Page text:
Dario Cecchini's Butcher Shop

It rained heavily the following day and we had limited success exploring. We spent most of our time around the villa after making a short visit to Siena. The following day, however, was a big success as we went to Greve in Chianti to visit the Saturday market. We thought it would be a farmers market, but it felt more like a flea market. Our next stop was to the famous butchery of Dario Cecchini to sample some meats and wine. Following that we drove into a remote area with a beautiful view to have lunch at Osteria Alla Piazza. From there we drove through the incredible countryside to reach the grounds of Barone Ricasoli and did a wine tasting at the birthplace of Chianti Classico. The roads in this region are such a joy to drive. They curve continuously through the beautiful rolling hills and there is minimal traffic. I am so happy our rental had a manual transmission to get the most out of it. I really enjoyed it, but still felt a sense of envy when we would see the occasional motorcycle travelling the other way. Of course, I didn’t feel that way during the brief hailstorm we encountered. I would love to return for a motorcycle trip one day.

Siena and the Piazza del Campo

With the sun shining we decided to return to Siena. We enjoyed the views and people watching at the Piazza del Campo. In the evening we had our third home cooked meal. All of them were delicious and accompanied with local wine. As a comparison to the cost of wine in Canada, we had the most expensive bottle of white they sold at local supermarket. It cost just over 5 Euro. Many thanks to the chefs Doug, Carol and Leanne for all of the great meals.

I am posting this on the morning of our last day in Tuscany. We have a couple more visits planned before heading to the coast further north. We continue to post photos here. Given the size of the album now it is probably a good thing no photos are allowed in the Florence museums. :)

Umbria and San Marino

Villa di Monte Solare

We picked up our rental car and made our way out of Rome. We drove into the beautiful Umbria region and made our way to Orvieto. Prior to getting there we stopped in one of the fantastic auto-grills that can be found along the major highways. It was a quick place to grab some food and snacks. When we reached Orvieto the weather was dismal and we ended up exploring it mostly by car as most of the shops were closed.  The town’s location is among the most dramatic in Europe, rising above the almost-vertical faces of cliffs that are completed by defensive walls built of the same stone. It is too bad we didn’t get to see it on a better day. We carried on to what turned out to be a perfect countryside stay at Villa di Monte Solare. The setting was beautiful and the rooms were comfortable. Here I indulged in a massage at its spa before enjoying dinner in its amazing restaurant. We had multiple courses of the amazing regional food and wine.

Michael in La Cantina di Spello

The next morning we left early to explore some of the hill towns in the region. We started in Todi and arrived early enough to miss the crowds. We parked below and took the funicular to the top and It felt like we had the whole town to ourselves. I really enjoyed it. From there we drove through the winding mountain roads to another valley to visit a town called Spoleto. The drive was fantastic, Spoleto less so. There was a running event taking place and many of the roads were blocked. We found parking and took numerous escalators and an elevator to the top of the hill where we visited the castle and took in the view. After Todi this felt like a bit of a let down. We carried on and went to a little town called Spello. Here we had the best lunch of our trip. We ate at La Cantina di Spello, a popular spot and one that doesn’t cater to tourists. From the Italian only menu all of our dishes were great, but Leanne’s was the stand-out. She had the “Sformatino di Patate e Porcini con Fonduta di Reggiano e Tartufo Nero” which google translate tells me was “Potatoes and Porcini flan with cheese fondue and black truffle.” Expectional.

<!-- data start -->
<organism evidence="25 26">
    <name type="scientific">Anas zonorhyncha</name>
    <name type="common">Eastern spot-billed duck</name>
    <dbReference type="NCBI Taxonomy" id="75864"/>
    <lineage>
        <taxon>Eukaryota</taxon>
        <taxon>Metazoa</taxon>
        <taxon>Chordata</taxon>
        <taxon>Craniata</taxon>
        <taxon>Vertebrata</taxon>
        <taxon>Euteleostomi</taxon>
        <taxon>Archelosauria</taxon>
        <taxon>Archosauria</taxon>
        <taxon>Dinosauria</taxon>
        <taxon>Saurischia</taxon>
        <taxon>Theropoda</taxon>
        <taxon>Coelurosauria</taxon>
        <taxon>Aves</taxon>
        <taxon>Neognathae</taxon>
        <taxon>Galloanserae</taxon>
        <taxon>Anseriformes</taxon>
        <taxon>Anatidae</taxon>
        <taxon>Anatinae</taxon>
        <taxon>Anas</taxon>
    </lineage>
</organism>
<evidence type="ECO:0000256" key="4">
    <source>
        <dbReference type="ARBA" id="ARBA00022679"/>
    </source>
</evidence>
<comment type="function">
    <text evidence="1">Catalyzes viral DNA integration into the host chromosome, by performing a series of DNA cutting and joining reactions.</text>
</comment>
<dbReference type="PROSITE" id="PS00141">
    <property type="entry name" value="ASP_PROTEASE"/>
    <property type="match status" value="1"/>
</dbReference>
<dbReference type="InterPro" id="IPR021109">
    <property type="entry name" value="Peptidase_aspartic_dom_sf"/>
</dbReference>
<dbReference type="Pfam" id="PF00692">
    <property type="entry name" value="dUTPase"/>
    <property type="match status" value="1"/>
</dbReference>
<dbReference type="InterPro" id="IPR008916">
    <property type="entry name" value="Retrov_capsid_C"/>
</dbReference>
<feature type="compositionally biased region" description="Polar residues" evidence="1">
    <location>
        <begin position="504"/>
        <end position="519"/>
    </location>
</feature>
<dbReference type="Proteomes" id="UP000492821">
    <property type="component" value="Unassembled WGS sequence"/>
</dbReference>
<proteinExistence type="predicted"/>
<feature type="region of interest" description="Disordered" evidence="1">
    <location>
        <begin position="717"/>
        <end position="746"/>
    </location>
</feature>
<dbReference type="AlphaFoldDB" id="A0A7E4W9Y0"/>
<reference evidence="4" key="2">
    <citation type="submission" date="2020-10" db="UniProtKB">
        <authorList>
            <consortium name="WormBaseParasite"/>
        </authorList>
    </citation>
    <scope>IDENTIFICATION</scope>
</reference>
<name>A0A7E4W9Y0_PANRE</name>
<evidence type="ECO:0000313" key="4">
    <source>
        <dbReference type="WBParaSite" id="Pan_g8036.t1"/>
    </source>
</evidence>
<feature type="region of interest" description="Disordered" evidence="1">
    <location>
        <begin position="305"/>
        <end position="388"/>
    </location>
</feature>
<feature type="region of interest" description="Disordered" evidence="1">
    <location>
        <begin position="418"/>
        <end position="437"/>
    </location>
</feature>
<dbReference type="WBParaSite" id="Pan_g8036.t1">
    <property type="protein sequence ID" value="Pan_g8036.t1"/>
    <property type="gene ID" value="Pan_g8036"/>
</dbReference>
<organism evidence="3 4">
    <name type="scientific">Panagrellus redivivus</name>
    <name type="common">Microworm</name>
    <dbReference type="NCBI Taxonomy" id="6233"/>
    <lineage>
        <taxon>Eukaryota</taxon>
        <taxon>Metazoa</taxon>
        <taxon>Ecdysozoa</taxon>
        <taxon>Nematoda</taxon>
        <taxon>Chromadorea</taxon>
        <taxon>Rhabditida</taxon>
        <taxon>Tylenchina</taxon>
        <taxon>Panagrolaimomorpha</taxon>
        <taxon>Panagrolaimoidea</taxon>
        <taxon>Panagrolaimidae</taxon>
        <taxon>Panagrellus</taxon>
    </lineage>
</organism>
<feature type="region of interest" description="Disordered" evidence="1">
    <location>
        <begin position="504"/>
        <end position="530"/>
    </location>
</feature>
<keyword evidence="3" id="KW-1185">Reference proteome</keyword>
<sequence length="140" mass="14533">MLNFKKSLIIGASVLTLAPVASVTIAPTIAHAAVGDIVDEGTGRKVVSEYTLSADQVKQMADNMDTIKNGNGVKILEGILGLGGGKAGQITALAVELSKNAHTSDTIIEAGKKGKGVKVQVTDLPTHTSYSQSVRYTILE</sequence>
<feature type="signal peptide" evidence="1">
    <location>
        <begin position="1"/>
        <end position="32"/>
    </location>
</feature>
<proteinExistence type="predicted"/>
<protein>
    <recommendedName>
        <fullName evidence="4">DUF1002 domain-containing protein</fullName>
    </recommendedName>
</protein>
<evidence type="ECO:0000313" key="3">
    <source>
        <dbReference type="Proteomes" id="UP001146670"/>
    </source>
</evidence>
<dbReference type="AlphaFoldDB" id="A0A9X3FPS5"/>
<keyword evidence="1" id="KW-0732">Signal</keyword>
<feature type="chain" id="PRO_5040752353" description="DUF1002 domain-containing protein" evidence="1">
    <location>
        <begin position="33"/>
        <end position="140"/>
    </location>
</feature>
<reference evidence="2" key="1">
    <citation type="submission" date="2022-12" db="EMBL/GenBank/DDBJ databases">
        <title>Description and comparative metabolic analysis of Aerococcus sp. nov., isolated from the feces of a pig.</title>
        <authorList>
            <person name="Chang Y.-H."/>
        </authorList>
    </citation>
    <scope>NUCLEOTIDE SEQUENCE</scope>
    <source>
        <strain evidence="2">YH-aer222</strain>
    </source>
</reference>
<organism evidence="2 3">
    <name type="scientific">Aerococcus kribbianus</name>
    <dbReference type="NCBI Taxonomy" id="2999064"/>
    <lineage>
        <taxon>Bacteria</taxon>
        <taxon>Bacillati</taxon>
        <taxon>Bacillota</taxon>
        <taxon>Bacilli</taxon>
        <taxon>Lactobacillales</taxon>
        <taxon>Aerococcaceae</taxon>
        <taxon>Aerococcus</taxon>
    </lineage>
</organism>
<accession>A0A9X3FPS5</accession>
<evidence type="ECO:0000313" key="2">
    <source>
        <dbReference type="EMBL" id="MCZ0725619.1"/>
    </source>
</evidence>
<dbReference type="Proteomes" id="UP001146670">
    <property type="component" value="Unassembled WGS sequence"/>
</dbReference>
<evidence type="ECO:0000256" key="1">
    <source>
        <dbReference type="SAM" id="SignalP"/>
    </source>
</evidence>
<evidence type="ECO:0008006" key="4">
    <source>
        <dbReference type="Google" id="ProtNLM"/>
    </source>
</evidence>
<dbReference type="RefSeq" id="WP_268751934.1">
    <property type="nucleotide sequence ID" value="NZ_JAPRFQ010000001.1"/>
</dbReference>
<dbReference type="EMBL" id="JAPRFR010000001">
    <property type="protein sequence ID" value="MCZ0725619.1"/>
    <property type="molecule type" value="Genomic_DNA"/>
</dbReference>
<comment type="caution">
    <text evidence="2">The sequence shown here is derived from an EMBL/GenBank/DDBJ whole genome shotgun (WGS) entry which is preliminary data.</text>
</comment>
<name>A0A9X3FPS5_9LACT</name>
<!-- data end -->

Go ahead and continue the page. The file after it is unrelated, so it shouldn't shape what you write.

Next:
Our last stop of the day was in Assisi. We hiked around the entire town which meant a lot of up and down. It was certainly worth the effort. After traversing one side to the other we climbed to the top of the Castle and its tower. Here I took a small passage way through a long wall to reach another lookout point. It was a long day and we saved the best for last. When we were finished we returned to our villa just outside of Perugia. We enjoyed our meal there so much the night before we did it again.

cooking in Italy

On our final day Leanne, Carol and Doug took a cooking class. I joined them for a delicious five course meal. The biscotti that was served at the end is the best I’ve ever had. I was instructed that it has to be dipped in the sweet wine to have it properly. When we were finished we took to the road and drove to Gubbio. Another medieval town built up a hill. We wandered through it and carried on towards the republic of San Marino.

San Marino

It was quite the drive to San Marino, at times we had heavy rains and severe fog. Our GPS was giving us directions that took us off the main roads to go through some small mountain passes only to rejoin with the previous road we were on. It extended our time but made for a very scenic trip. It felt like we were on a never-ending uphill to reach San Marino. We were close to cloud level there and had a night view off one side of the mountain but not the other. We celebrated seeing a new country as we explored it in the dark and found an open restaurant for dinner and had local beer.